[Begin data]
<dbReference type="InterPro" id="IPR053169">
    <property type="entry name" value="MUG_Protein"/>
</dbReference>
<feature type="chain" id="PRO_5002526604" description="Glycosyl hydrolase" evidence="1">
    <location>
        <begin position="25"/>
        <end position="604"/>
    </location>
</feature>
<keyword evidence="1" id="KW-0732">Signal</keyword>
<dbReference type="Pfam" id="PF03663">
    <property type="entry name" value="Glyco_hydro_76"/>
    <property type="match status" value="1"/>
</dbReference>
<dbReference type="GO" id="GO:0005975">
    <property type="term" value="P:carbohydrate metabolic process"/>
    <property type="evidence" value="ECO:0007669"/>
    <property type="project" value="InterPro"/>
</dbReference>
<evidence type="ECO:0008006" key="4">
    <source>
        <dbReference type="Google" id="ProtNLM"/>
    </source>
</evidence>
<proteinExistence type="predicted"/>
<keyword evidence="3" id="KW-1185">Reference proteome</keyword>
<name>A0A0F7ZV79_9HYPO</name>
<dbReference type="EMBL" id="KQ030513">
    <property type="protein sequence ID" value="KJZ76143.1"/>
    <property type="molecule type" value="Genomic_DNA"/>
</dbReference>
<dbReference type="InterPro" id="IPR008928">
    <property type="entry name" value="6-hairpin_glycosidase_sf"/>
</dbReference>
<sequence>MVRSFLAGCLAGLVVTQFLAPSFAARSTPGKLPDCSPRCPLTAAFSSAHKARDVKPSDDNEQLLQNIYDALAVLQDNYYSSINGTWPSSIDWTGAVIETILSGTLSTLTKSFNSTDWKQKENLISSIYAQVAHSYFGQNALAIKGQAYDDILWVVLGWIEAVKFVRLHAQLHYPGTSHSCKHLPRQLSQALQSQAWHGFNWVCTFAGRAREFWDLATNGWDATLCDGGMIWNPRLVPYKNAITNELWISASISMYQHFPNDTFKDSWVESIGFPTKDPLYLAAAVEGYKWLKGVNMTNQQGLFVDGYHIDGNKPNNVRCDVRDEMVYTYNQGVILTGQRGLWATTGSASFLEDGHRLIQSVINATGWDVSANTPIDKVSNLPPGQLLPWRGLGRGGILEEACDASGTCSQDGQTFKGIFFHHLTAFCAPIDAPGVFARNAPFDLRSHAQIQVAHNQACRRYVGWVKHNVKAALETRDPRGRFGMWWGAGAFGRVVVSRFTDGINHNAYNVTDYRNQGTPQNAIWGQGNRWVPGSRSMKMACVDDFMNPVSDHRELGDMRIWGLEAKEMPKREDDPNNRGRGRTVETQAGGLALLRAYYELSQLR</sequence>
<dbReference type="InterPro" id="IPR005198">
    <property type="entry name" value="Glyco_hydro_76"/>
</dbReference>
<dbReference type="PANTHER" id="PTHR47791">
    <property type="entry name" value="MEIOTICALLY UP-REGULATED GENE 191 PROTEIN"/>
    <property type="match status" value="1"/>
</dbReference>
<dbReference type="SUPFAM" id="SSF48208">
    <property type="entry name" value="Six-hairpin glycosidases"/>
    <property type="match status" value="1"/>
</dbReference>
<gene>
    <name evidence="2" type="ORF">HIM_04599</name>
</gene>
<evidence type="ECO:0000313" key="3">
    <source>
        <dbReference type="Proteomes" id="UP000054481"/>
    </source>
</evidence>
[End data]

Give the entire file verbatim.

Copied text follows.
<dbReference type="InterPro" id="IPR053169">
    <property type="entry name" value="MUG_Protein"/>
</dbReference>
<feature type="chain" id="PRO_5002526604" description="Glycosyl hydrolase" evidence="1">
    <location>
        <begin position="25"/>
        <end position="604"/>
    </location>
</feature>
<keyword evidence="1" id="KW-0732">Signal</keyword>
<dbReference type="Pfam" id="PF03663">
    <property type="entry name" value="Glyco_hydro_76"/>
    <property type="match status" value="1"/>
</dbReference>
<dbReference type="GO" id="GO:0005975">
    <property type="term" value="P:carbohydrate metabolic process"/>
    <property type="evidence" value="ECO:0007669"/>
    <property type="project" value="InterPro"/>
</dbReference>
<evidence type="ECO:0008006" key="4">
    <source>
        <dbReference type="Google" id="ProtNLM"/>
    </source>
</evidence>
<proteinExistence type="predicted"/>
<keyword evidence="3" id="KW-1185">Reference proteome</keyword>
<name>A0A0F7ZV79_9HYPO</name>
<dbReference type="EMBL" id="KQ030513">
    <property type="protein sequence ID" value="KJZ76143.1"/>
    <property type="molecule type" value="Genomic_DNA"/>
</dbReference>
<dbReference type="InterPro" id="IPR008928">
    <property type="entry name" value="6-hairpin_glycosidase_sf"/>
</dbReference>
<sequence>MVRSFLAGCLAGLVVTQFLAPSFAARSTPGKLPDCSPRCPLTAAFSSAHKARDVKPSDDNEQLLQNIYDALAVLQDNYYSSINGTWPSSIDWTGAVIETILSGTLSTLTKSFNSTDWKQKENLISSIYAQVAHSYFGQNALAIKGQAYDDILWVVLGWIEAVKFVRLHAQLHYPGTSHSCKHLPRQLSQALQSQAWHGFNWVCTFAGRAREFWDLATNGWDATLCDGGMIWNPRLVPYKNAITNELWISASISMYQHFPNDTFKDSWVESIGFPTKDPLYLAAAVEGYKWLKGVNMTNQQGLFVDGYHIDGNKPNNVRCDVRDEMVYTYNQGVILTGQRGLWATTGSASFLEDGHRLIQSVINATGWDVSANTPIDKVSNLPPGQLLPWRGLGRGGILEEACDASGTCSQDGQTFKGIFFHHLTAFCAPIDAPGVFARNAPFDLRSHAQIQVAHNQACRRYVGWVKHNVKAALETRDPRGRFGMWWGAGAFGRVVVSRFTDGINHNAYNVTDYRNQGTPQNAIWGQGNRWVPGSRSMKMACVDDFMNPVSDHRELGDMRIWGLEAKEMPKREDDPNNRGRGRTVETQAGGLALLRAYYELSQLR</sequence>
<dbReference type="InterPro" id="IPR005198">
    <property type="entry name" value="Glyco_hydro_76"/>
</dbReference>
<dbReference type="PANTHER" id="PTHR47791">
    <property type="entry name" value="MEIOTICALLY UP-REGULATED GENE 191 PROTEIN"/>
    <property type="match status" value="1"/>
</dbReference>
<dbReference type="SUPFAM" id="SSF48208">
    <property type="entry name" value="Six-hairpin glycosidases"/>
    <property type="match status" value="1"/>
</dbReference>
<gene>
    <name evidence="2" type="ORF">HIM_04599</name>
</gene>
<evidence type="ECO:0000313" key="3">
    <source>
        <dbReference type="Proteomes" id="UP000054481"/>
    </source>
</evidence>